In this pivotal moment, DC policymakers must spend federal rescue funds in a timely way, with a laser focus on addressing the racial inequities that have excluded Black and brown communities from economic gains and left them more vulnerable to the COVID-19 crisis. Unfortunately, federal policymakers excluded certain residents—including immigrants who are undocumented and workers in the informal cash economy—from federal relief that provides vital cash assistance to those who have lost income. Intentional investment is needed from DC policymakers to right this unfair exclusion and pursue an equitable and inclusive future for these workers.
New Jersey does best when all residents can reach their full potential, regardless of their race, ethnicity, or neighborhood. This requires quality public education, safe and affordable housing, jobs that pay well, healthy places to live, reliable transportation, and assurance of just law enforcement practices, among other essentials. Yet many residents across the state still face persistent barriers, despite decades of progress. These disparities are particularly acute for people of color and women who face the compounding effects of racism and sexism. But by having a clearer idea of the challenges we face and where they manifest, we can better plan our efforts for policy advocacy.
Connecticut Voices for Children released their Issue Briefing Book 2020-2022. Versions of this document have been developed throughout the 25 years of the organization’s history. As the state experiences the convergence of a health crisis, an economic recession due to that crisis, and a contentious and long-overdue conversation on race, the “Book” has been refreshed given Voices’ new, strategic aim toward economic justice and these unprecedented times. The Issue Briefing Book 2020-2022 is designed to be a starting point for shared knowledge around the research and recommendations that are fundamental to family economic security and the undergirding fiscal and economics, with the hope of advancing shared action.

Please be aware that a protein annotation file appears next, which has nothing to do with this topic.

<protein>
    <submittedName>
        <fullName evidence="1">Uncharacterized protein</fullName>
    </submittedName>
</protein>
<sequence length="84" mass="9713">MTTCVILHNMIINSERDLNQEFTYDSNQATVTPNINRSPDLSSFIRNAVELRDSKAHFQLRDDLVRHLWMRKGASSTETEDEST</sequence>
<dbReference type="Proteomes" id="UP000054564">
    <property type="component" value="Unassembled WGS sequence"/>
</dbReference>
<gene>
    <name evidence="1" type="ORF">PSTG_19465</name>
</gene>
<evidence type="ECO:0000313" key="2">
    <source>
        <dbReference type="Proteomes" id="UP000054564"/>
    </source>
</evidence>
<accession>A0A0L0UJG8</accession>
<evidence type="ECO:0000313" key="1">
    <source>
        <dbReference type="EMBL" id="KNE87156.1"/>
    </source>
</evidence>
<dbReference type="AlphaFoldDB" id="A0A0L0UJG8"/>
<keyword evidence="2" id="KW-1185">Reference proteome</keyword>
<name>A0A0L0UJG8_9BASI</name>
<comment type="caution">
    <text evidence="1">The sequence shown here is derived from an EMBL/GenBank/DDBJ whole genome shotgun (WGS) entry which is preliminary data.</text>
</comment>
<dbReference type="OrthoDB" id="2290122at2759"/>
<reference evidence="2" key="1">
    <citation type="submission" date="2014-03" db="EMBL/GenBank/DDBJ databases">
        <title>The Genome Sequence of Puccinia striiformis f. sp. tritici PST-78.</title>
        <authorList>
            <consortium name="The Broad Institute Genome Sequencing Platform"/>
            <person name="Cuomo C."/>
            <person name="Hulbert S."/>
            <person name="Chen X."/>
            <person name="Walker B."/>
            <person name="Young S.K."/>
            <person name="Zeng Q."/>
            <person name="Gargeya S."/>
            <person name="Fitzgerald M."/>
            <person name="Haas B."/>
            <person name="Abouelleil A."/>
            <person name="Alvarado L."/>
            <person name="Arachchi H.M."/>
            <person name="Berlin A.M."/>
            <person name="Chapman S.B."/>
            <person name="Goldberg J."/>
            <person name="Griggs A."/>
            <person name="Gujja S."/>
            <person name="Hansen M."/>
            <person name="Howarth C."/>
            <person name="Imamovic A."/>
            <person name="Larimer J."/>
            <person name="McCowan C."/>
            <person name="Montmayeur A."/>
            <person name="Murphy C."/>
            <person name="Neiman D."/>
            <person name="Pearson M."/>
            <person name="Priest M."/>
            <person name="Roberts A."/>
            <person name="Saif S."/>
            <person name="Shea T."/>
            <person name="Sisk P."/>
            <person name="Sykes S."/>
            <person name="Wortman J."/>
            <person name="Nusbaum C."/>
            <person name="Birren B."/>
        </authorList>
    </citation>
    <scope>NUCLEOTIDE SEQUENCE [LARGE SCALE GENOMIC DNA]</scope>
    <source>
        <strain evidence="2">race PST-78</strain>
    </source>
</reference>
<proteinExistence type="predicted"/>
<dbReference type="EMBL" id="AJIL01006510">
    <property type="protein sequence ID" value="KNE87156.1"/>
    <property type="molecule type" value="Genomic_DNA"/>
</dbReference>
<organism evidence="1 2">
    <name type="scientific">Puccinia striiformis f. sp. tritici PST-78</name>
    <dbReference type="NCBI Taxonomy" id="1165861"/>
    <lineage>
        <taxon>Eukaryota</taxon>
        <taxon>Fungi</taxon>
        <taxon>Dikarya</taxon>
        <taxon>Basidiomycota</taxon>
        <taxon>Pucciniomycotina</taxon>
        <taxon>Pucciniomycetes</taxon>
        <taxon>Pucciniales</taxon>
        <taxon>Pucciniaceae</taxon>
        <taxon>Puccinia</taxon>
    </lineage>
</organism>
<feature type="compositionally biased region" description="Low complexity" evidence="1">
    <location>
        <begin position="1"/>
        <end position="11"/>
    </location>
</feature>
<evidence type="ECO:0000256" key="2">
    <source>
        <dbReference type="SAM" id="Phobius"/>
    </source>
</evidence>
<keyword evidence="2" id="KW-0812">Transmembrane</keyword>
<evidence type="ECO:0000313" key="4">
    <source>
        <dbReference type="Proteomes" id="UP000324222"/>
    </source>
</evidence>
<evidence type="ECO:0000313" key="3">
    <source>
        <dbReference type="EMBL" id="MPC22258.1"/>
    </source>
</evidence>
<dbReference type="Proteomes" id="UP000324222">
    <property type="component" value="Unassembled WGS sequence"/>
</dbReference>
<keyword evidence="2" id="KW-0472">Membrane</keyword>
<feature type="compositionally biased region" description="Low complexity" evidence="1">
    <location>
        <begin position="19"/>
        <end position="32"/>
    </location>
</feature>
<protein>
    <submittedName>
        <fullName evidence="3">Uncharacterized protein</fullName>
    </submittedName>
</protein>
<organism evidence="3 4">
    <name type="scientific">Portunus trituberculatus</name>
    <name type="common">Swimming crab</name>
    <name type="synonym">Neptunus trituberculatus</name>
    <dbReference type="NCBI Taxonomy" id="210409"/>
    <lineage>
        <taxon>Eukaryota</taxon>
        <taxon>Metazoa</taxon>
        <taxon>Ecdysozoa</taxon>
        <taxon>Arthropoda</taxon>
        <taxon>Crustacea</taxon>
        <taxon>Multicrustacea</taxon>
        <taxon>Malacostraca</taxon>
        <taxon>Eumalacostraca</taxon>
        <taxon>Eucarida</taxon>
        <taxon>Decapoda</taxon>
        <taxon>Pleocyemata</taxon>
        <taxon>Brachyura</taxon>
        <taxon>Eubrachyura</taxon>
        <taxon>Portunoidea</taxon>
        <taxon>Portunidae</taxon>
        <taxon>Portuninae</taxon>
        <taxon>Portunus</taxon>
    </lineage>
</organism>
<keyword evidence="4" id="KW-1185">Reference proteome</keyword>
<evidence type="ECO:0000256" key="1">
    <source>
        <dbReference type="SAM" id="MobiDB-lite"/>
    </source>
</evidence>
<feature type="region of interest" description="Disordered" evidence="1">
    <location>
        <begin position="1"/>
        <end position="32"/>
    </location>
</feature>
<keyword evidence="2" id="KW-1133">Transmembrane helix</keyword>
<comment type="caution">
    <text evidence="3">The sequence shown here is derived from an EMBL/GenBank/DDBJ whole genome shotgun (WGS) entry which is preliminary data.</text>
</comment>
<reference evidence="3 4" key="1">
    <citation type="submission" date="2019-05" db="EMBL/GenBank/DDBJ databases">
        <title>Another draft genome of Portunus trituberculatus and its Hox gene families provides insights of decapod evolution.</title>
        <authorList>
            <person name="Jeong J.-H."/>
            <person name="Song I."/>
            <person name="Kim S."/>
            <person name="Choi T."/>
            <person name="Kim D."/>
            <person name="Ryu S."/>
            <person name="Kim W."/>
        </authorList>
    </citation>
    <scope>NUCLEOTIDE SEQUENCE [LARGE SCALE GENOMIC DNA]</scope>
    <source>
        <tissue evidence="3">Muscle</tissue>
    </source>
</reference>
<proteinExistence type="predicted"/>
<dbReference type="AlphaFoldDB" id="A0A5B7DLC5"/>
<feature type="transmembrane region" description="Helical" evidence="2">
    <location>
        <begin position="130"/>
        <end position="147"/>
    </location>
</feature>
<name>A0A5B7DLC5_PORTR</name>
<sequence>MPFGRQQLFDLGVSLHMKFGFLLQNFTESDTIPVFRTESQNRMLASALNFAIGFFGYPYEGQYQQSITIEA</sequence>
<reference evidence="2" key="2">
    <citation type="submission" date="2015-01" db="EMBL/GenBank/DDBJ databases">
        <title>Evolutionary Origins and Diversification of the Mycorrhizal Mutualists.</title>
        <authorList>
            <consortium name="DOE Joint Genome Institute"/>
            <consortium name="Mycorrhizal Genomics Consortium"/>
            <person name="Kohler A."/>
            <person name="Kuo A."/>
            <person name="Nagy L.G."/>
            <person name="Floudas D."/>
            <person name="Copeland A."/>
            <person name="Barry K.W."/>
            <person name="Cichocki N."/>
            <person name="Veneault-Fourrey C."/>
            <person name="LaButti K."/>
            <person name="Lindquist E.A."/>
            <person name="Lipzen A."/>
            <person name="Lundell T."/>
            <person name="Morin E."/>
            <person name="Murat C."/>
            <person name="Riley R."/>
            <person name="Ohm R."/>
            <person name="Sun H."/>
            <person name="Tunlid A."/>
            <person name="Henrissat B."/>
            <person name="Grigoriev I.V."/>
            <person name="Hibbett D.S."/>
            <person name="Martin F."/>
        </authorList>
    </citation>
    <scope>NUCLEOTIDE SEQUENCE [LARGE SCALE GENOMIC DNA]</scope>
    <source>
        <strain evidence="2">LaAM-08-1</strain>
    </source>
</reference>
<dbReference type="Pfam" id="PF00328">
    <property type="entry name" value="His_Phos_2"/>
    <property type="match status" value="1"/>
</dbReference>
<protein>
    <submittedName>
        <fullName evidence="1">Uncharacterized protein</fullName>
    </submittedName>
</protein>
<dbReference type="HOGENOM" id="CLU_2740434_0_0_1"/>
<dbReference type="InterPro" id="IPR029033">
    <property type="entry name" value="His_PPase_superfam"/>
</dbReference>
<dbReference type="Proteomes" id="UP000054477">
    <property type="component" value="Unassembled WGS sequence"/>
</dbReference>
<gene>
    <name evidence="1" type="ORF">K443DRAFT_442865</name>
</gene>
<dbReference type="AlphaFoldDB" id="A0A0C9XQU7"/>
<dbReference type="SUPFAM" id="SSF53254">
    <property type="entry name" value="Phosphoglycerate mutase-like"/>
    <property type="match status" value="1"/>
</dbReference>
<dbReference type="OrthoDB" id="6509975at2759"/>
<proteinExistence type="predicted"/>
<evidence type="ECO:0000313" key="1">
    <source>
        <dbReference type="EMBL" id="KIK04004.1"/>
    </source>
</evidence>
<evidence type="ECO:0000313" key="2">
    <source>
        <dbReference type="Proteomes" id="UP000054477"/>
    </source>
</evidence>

Abridged Brief | Full Brief
An economist looking at Vermont statistics can see that the state is benefiting from the U.S. economic expansion, which became
the longest on record last summer: There are more jobs, higher wages, fewer children in poverty.1
At the same time, many Vermonters can look at their paychecks and wonder when the recession is going to end. The state’s
economic growth continues to favor those who are well off, while low- and moderate-income families wait for things to pick up.
Both views are true.